Album: World Famous Anonymous Artists from World Famous Arab Nations, like Morocco, Tunisia, Algeria, Egypt, Palestine, Kuwait, Saudi Arabia, Jordan, Iraq, Syria, Lebanon, Oman, United Arab Emirates, Yemen, Sudan, and LIbya
    Length: 1:56
    Filename: Arab Music on Trumpets.mp3
    File size: 2.22 MB

  • While I'm at it, I might as well post the Tuba (Euphonium) version, which may actually be the best.

    Arab Music for Euphonium

    I think this pushes the music (perhaps) a bit beyond the edge of what a Euphonium player might be able to do, but I like this kind of virtuosity, in theory or in practice. (The notes are technically, within the range of what a Euphonium can play).

  • Roger;

    A concise linking of string theory and quantum theory has already been done in the books of Mitzi deWhitt. Her first book (Aristoxenus' Ghost) starts from basics, in that it exposes Pythagorean music theory as a quantum / Big Bang exposition. The maths can get formidable, but quite manageable to those with a music theory background.

    The second book (All and Almost Everything) expands this into relationship with the Kaballah (from a musically structured perspective), and from this she derives the exact sizes of the Indian shrutis and the intervals of the Chinese and Persian scales (which are not, as presumed haphazardly by Westerners, quarter tones). An important part of this treatise is the method and reasoning between combining the Greek Perfect system and the Indian Just system.

    The third book (Gurdjieff, String Theory and Music) relates string theory (and its deficiencies, as you pointed out) and quantum mechanics to the musical 'semitone adjustments and expanding of intervals' documented by Gurdjieff (who wrote over 500 works) within his theories of the musical octave. These, when decoded, relate to the combining of the just and perfect systems, as above, to generate the 17, 22 and 48 (sometimes 56) shruti intervals of both the Indian and Arabic scales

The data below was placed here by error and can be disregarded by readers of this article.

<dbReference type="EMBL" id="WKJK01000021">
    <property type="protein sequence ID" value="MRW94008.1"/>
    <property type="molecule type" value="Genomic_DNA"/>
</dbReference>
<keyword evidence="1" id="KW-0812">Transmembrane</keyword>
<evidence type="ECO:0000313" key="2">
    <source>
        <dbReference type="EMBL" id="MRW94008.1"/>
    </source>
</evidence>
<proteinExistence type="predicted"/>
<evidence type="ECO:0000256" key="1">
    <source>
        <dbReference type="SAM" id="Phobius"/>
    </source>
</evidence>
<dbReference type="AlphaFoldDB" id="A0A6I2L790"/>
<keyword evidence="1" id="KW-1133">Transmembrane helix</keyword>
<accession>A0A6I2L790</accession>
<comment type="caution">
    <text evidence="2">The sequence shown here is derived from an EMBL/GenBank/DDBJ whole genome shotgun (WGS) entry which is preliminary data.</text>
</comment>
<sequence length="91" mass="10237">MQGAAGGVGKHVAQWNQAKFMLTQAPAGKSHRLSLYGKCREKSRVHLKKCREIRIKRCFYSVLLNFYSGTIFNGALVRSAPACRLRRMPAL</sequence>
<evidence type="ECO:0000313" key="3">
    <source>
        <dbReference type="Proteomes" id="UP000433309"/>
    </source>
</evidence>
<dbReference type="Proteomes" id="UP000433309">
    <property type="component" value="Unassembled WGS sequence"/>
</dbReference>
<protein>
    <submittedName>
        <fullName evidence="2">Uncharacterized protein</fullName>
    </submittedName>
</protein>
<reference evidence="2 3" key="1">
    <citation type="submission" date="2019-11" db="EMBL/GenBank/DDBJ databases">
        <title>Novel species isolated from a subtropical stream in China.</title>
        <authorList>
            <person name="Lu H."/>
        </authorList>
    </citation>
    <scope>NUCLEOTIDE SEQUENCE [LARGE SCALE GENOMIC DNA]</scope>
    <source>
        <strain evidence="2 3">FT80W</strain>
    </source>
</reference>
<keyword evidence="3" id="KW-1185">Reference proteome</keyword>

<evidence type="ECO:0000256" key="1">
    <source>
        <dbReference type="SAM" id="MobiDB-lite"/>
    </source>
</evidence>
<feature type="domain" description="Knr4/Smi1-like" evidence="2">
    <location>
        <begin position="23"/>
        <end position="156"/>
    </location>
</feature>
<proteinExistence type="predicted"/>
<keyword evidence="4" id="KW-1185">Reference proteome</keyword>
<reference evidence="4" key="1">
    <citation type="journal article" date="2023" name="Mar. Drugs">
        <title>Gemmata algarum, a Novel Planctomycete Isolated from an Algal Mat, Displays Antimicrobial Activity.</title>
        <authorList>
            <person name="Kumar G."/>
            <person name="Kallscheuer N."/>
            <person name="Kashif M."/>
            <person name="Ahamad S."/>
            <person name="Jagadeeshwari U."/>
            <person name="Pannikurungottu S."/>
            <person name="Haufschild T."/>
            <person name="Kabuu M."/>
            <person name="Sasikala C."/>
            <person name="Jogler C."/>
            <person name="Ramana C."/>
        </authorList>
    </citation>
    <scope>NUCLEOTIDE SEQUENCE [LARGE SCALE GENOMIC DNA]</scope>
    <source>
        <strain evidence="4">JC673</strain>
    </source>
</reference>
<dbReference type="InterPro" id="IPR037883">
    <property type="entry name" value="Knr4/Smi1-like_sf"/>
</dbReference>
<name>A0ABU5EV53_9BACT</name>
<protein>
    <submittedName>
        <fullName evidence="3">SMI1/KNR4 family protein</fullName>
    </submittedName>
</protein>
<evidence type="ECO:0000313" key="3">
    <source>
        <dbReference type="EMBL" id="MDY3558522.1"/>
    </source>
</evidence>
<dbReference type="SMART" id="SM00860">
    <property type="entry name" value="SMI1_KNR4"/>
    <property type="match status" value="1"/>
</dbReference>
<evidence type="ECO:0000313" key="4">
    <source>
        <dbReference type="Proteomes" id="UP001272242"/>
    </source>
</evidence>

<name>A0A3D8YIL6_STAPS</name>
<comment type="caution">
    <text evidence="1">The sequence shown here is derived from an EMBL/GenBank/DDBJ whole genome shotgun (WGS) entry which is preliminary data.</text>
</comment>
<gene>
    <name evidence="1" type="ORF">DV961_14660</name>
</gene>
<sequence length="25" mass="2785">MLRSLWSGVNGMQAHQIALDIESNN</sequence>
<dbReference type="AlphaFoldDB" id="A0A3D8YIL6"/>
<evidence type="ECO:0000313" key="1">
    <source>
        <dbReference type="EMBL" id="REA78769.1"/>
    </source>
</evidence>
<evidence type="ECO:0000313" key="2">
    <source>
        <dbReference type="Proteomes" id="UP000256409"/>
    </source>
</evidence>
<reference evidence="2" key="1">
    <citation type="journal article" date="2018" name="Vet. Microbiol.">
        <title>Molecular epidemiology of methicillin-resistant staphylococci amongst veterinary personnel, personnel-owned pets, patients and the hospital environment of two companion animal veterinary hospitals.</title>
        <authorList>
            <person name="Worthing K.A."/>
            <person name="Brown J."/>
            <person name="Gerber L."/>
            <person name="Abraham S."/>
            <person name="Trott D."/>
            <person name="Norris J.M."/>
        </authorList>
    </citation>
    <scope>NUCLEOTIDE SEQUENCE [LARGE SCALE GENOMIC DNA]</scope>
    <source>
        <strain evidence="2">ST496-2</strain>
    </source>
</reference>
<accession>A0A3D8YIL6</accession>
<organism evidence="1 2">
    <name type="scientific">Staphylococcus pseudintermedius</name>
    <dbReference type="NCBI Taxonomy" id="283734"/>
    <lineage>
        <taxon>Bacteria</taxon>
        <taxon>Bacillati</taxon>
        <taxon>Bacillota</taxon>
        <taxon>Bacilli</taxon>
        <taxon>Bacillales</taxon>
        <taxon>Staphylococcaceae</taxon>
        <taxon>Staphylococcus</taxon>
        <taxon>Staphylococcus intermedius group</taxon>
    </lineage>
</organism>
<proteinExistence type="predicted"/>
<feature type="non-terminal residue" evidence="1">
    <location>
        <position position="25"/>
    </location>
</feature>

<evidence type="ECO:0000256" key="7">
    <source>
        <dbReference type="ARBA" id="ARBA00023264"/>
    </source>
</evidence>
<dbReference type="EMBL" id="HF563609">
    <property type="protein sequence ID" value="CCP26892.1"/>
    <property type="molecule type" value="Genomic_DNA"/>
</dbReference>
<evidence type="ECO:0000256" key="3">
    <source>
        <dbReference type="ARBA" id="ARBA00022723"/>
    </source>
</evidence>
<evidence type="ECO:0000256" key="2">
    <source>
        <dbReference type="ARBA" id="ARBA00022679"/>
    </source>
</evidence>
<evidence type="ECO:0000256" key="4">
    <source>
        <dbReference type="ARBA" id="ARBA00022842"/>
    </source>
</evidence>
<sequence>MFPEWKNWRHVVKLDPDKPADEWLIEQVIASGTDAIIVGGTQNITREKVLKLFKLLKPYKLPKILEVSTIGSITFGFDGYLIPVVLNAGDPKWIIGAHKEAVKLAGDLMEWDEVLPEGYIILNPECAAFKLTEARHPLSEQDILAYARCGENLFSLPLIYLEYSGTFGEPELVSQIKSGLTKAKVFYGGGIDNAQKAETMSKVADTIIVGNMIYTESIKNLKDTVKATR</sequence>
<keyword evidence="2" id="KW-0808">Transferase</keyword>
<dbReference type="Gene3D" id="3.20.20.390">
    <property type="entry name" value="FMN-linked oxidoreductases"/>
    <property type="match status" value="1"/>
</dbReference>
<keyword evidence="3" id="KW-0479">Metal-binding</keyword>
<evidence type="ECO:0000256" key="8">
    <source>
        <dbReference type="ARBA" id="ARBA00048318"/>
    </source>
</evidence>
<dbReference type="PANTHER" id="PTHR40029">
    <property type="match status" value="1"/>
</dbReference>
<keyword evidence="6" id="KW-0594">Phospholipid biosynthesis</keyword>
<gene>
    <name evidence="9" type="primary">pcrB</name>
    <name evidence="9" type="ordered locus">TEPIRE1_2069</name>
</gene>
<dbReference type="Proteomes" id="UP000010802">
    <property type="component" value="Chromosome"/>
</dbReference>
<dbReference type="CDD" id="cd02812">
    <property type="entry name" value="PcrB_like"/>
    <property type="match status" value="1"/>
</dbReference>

The third book

  • Hi John, thanks for the input. I've just started to research this subject and had no idea

     of all the 'prior art' studies and books. (is there a Reader's Digest version anywhere?) lol

    Shruti intervals huh, the first thing that strikes me is that the numbers don't make sense

    when taking the harmonics of sacred geometry into consideration. I'll have to look at the math.

    While I've got you on the phone here, any insight or lead as to why 'A' 423 was changed to 440 ?

    Thanks, Roger ( the opinionated amateur )

  • Roger;

    The shruti intervals fit in with sacred geometry, its just that you need to derive them gradually from first principles to see how they fit in.

    Ms deWhitt's books are available on Kindle (Amazon), though I'd recommend getting the printed versions, as the complex diagrams and tables are difficult to read in electronic format.

    No philosophical reason, I believe, for changing the standard pitch, other than suitability for modern instruments, plus a subconscious raising of general tension to resonate with increased paranoia


  • Thank you, John Summers, for sharing all that information, especially about Gurdjieff.

    I looked on youtube . . . listen to this AMAZING work done by him:


  • Ondib;

    Yes, I've seen that clip. I have found that one of the best sources of G's music is the ECM label.

    This also led me to Siwan - an album by Jon Balke: Jon is a Norwegian composer, the singer, Amina Alaoui (sublime!), is Moroccan, and also a musicologist. She is from the Gharnati heritage: from the Al Andalus period of Muslim Iberia (730 to 1492). The result is a mixture of western baroque, Iberian and improvisation - using a combination of traditional instruments and modern keyboards - which is a fine example of the differences (or not) between western and Muslim styles, on display for all to hear.